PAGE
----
Veiled women leave Jamia Hafsa, dazed and confused

ISLAMABAD, July 5(Dawn): Mingled emotions of relief and fear were expressed by scores of veiled Jamia Hafsa students on Wednesday afternoon as they walked out of the fortified seminary unscathed 24 hours after the bloody gun battle began at the Lal Masjid.

Young girls and women clad in black burqas marched away slowly and solemnly in small groups as the sun and clouds played hide and seek, and Rangers looked on.

The students seemed to be in a daze after what they had gone through and were reticent when approached at first. Their anxious parents, siblings and relatives who had come to pick them were more communicative.

They said they were extremely thankful to God to have been able to retrieve their dear ones alive.

Notably no anger, resentment or remorse was conveyed but only a great sense of relief.

However, just a little distance away stood two elderly women in a ground wailing away because their nieces were not allowed to leave the seminary.

One of them said they had come from Rawalpindi to fetch their nieces but did not succeed.

"We met them and they came almost till the gate but then they were stopped," she complained.

"Their grandfather is almost lying unconscious in the house since yesterday because he has been so worried about the girls," cried out the panic-stricken woman.

Other people present in the vicinity also reported cases of some girls not being allowed to leave Jamia Hafsa. The general fear was that they were being used as human shields by the militant elements inside the seminary.

The students who agreed to talk said that they had not received the amount of Rs5,000 announced by President Gen Pervez Musharraf for each person who would leave the seminary."We were given no money. They just took our names and addresses," was the standard response.

However, by 5pm eyewitnesses confirmed that a female assistant commissioner was distributing Rs5,000 to some of the departing women students.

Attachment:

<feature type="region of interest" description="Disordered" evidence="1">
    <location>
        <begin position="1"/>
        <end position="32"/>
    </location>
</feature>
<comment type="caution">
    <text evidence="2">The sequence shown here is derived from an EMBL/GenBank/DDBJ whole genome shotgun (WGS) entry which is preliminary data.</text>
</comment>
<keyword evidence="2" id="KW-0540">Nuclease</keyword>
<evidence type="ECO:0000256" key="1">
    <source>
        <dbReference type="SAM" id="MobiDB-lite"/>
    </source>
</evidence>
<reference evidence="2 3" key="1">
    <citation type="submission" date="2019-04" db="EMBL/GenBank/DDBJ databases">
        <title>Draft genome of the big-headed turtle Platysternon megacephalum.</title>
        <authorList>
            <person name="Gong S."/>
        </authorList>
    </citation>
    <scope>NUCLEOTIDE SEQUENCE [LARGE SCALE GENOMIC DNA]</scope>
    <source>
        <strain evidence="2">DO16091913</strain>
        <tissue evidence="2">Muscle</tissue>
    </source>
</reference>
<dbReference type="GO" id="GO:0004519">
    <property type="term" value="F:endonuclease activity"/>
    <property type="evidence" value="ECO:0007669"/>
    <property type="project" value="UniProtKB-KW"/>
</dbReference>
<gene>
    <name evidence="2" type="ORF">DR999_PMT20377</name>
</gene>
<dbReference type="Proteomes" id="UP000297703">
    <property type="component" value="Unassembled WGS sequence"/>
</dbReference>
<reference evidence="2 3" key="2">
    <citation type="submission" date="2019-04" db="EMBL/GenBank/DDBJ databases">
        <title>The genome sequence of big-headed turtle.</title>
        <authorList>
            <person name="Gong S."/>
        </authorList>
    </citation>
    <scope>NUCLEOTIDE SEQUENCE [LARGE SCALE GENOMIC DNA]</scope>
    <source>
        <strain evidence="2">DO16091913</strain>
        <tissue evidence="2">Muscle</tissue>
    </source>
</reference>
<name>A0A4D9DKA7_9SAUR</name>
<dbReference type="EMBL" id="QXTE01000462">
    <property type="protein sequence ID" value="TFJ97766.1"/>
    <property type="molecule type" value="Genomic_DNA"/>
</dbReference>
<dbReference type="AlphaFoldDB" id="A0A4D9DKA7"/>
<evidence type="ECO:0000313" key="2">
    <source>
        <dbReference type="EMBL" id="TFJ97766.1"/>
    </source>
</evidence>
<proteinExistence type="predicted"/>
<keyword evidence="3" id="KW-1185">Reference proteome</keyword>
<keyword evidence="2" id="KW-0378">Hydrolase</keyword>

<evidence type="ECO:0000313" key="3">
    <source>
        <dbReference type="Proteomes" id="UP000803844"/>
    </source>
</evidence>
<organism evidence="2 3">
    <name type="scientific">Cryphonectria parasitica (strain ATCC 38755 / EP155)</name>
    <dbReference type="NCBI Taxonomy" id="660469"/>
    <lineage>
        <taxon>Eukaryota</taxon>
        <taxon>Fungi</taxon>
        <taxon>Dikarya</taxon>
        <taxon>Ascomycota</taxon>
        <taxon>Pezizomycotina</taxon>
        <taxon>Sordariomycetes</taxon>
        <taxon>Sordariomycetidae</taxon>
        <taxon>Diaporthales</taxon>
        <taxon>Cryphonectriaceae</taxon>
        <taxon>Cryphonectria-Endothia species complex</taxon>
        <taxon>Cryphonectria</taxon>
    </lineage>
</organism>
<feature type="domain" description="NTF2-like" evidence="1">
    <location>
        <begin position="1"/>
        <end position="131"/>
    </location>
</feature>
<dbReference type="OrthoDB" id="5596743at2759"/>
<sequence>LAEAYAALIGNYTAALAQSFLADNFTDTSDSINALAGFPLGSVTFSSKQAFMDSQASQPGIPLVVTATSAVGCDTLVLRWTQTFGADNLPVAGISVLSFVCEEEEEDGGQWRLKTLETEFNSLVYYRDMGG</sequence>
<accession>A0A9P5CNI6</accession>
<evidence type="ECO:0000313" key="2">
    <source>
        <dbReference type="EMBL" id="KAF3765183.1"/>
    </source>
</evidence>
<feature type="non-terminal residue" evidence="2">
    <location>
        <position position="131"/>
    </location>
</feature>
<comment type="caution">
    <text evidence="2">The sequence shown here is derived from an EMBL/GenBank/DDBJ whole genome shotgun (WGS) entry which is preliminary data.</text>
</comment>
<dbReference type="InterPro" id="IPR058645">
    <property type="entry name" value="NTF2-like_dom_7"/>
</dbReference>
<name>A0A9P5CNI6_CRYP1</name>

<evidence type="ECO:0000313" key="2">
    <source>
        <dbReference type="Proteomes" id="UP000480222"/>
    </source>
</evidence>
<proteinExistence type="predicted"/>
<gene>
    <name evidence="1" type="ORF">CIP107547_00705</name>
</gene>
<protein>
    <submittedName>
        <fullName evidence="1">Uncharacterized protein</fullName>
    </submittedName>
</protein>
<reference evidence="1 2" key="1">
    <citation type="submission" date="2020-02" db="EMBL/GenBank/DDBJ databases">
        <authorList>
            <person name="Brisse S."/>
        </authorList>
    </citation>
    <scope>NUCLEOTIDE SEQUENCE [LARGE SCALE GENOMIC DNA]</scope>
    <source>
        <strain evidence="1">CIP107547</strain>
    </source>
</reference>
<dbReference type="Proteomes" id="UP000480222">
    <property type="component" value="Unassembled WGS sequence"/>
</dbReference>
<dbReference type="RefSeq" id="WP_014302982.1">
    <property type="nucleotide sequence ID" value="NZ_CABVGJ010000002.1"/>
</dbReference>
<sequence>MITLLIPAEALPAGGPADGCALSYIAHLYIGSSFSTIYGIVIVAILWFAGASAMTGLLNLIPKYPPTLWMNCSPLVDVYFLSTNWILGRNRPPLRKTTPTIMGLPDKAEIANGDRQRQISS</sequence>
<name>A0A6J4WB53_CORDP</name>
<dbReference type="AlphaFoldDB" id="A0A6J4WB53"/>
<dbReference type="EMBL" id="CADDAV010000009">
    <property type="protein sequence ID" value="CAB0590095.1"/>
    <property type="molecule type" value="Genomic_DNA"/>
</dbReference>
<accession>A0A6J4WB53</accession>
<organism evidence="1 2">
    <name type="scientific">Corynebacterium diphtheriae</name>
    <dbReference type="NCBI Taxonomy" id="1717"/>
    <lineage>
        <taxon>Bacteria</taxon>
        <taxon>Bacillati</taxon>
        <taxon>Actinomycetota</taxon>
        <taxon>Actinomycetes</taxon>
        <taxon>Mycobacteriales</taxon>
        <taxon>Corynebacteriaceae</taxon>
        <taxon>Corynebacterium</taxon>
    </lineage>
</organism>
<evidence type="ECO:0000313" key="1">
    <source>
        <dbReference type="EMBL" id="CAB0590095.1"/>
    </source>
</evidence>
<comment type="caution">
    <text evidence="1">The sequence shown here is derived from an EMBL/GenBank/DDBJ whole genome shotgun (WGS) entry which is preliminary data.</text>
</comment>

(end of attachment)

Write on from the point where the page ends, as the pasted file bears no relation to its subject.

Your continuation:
Most of these young women belonged to Peshawar, Attock, Mardan, Murree and Rawalpindi and had been at Jamia Hafsa from six months to over two years.

They maintained there was no resistance from inside on their leaving.

A couple of young girls in their mid and late teens were petrified to say anything other than that they were up the whole night praying because they could not sleep due to the random firing.

Gulnaz and her sister Azra from a village near Murree said they were happy to be out. Their mother was equally glad and relieved.

According to Gulnaz there are still several thousands girls left at Jamia Hafsa. "I am telling you that there are 7,000 to 8,000 women and girls present inside Jamia Hasfa," she said in a worried tone.

She estimated the number of girls under the age of 10 years to be at least a hundred. Nobody had come to get them so far.

Another 19-year-old student from Peshawar, Naila, tended to agree with this figure. Both of them said these children were frightened and "Madam", wife of the Lal Masjid Maulana, was taking care of them.

Apparently quite a few of these children are orphans and had been deposited at the seminary by their relatives.

Some students and their family members, perhaps too shaken by the violent face-off, were keen to get out of Islamabad as fast as they could but had no clue about the directions.

There was no public transport in sight due to the curfew in the area. The only vehicles one could see were Rangers' trucks. So they walked all the way in the sweltering heat, taking short breaks in between.

Some students denied the fact that the Lal Masjid students were armed with sophisticated weapons and had been firing at the security forces from the rooftops. "I did not see anyone doing that," said 18-year-old Naila a resident of Murree.

She complained that the government had failed to check "immoral activities" and observed: "The government must take action against this."

As the Jamia Hafsa students steadily moved towards their next destination with all their belongings wrapped up in little bundles, they were unsure of what the future holds for them.However, some of them were quite clear on one thing: if given another opportunity they would not return to Jamia Hafsa. The sentiment was shared by their parents and relatives.

"Nahi, tauba tauba (Never)," was the categorical response of the mother of a 15-year-old girl who was enrolled at the seminary just six months back. The young girl was bewildered but managed to smile.

However, the women leaving the premises in the evening were far more militant. They came in droves complaining against their parents who had brought them out. Some were even screaming, shouting and crying. But as it transpired that was the time when Maulana Abdul Aziz came out to be arrested in a burqa.



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